Wacom – Getting a piece of history working.
One of the things that I used to paint textures as well as art is a very ancient Wacom GD-0912-R pad that I have been using ever since I had a 486. It’s a great pad really! I paid about $400 back in the ’90s for it. 17 inches of space to draw on making coloring super easy!
The Wacom GD series of pads was discontinued since the Windows XP era. You can still find these pads on eBay ranging anywhere from $30 to $50 depending on condition, and the peripherals for this pad seem to be a bit of a collector’s item. Taking note that extra pens cost $75. (I kick myself to this day that I misplaced the box of extra plastic nubs for my pen). For those wondering, the only pens that are compatible with the GD series are GD and GS series pens/mice/airbrushes. None of the Bambo or Intuos series pens will work with the GD series.
No drivers for windows 7!
When I initially upgraded to windows 7 I was stuck between a rock in a hard place. Almost having to set up ANOTHER PC just for the sake of drawing again in Photoshop. Thankfully my new PC still had classic DB9 Serial ports on the back so hooking it directly was not even an issue. The issue was the software and making it actually TALK to the operating system. Reading through some forums pointed me in the right direction as to how to go about it. Mostly about finding the WacomTablet_605-7 Driver, downloading it. and Installing it to my PC. Drivers for the GD Series can be selected by clicking “Intuos” for the model type and “Windows XP” to get this exact driver.
Download the driver.
If you don’t want to go to Wacoms site and download the driver from there.
Click this link for the driver that I shall host here for your convenience.
A kind word of warning. You should always go to the manufacturer’s website to download the drivers first and foremost and you shouldn’t be downloading things off of a share site unless you trust the individual that is offering the files. And always have a virus checker of some sort installed such as Avast. Or AVG. As sometimes not even the person offering the files may know if it is infected or not.
Note: This file has been changed from its base exe format to 7-zip.
Since this tutorial will talk about extraction using WinRAR no special changes are required.
About the forums.
Despite what the Microsoft Forums say, turning on Compatibility mode and running the program did not work for me at all. While it installed the ‘flicks’ utility that comes with the Wacom driver it did NOT install the drivers needed to drive my Wacom GD series tablet. I am not one to throw away perfectly working tech! So here was my experience on how I got it working.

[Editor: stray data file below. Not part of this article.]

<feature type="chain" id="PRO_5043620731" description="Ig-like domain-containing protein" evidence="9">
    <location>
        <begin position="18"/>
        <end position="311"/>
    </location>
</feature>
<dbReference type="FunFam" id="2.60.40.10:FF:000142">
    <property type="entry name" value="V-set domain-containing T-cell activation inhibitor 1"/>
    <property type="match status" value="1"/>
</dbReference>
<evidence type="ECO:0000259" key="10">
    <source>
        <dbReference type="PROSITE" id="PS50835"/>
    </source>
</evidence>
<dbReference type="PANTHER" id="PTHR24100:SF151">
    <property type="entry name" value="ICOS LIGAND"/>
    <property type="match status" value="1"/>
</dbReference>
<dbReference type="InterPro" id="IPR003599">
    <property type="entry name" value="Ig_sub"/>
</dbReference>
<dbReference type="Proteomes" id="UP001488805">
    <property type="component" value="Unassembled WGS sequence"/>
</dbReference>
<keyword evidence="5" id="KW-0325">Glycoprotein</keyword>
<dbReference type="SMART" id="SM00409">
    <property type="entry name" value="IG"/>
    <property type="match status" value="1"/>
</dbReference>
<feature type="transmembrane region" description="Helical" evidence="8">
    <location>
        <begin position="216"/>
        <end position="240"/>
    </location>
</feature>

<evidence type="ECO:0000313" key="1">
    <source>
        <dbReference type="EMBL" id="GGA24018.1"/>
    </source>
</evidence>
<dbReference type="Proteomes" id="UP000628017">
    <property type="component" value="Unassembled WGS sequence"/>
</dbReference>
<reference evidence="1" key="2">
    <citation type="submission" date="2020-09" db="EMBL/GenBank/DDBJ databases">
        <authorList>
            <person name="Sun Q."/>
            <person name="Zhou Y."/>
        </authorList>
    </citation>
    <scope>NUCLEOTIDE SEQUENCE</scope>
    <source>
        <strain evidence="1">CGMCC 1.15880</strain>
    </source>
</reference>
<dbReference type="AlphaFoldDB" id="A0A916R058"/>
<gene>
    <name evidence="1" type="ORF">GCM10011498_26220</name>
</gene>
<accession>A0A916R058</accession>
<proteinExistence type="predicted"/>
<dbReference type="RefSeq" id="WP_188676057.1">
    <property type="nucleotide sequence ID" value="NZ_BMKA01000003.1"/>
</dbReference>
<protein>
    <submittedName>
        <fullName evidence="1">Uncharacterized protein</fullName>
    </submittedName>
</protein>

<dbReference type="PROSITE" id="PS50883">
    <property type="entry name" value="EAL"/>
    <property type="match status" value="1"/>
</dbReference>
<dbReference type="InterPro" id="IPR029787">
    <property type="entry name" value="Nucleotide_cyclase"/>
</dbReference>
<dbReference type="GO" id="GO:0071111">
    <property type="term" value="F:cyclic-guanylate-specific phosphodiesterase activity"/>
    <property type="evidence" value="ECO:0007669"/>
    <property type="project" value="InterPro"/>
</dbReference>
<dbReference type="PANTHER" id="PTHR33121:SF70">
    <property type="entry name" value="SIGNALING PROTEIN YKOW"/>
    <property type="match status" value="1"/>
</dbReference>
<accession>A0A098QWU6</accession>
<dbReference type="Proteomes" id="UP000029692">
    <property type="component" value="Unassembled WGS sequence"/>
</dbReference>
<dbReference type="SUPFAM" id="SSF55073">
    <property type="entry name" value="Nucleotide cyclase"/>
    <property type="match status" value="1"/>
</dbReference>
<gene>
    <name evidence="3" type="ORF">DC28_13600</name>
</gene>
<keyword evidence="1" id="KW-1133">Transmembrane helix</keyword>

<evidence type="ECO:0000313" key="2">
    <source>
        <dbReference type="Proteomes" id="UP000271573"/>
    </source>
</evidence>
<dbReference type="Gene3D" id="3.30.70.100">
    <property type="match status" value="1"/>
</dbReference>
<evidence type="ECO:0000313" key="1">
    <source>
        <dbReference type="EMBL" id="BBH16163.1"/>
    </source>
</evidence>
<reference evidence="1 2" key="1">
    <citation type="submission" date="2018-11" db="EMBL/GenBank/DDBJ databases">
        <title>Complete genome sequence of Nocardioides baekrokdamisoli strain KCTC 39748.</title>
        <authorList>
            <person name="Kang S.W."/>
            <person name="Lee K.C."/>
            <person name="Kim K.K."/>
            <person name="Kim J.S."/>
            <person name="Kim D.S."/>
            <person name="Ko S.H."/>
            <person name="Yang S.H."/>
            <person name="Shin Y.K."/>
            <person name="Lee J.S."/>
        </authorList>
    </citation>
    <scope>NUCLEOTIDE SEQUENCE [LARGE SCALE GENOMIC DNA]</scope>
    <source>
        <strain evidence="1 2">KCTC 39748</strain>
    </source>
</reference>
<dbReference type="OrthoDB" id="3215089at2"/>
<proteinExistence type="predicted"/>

Installation of the Wacom pad:
Before you even get started your device manager should look something like the picture above. with the icon noted as “WACOM GD” with a driver not found. If you don’t even have this in your device manager, then there is something wrong with your connection settings (I.E. Wacom hooked up to COM3 instead of COM1, Serial chipset may be incompatible or in the absolute worst-case scenario, due to the overall age of the Wacom pad, there could be a breach in your serial cable connection.)
Essentially, when windows boot up. it polls each serial port looking for devices and has done so since windows 95 (and with some coaxing windows 3.1 ) such as serial-based mice, UPS power supplies, and other hardware, your Wacom pad IS smart enough to let your operating system know it is there but not smart enough to automatically find the driver for you since Wacom did not feel like certifying a legacy driver with Microsoft’s update manager.
Extracting files from either the EXE from Wacom or 7-zip.
The very first thing you do of course is to download the file off of the Wacom website. Remember to select the Intuos series and Windows XP. Choosing windows 7 is no good unless you have a USB edition which if you do have the USB edition your life got a lot easier and this whole topic is irrelevant to you. Do not click on the file! the only thing clicking on the file do at the very best will auto-extract the files to a temp folder and install the flick software. leaving you with a broken Wacom GD device in your device manager. If you have downloaded the 7-zip file from this site then the instructions shall work the same.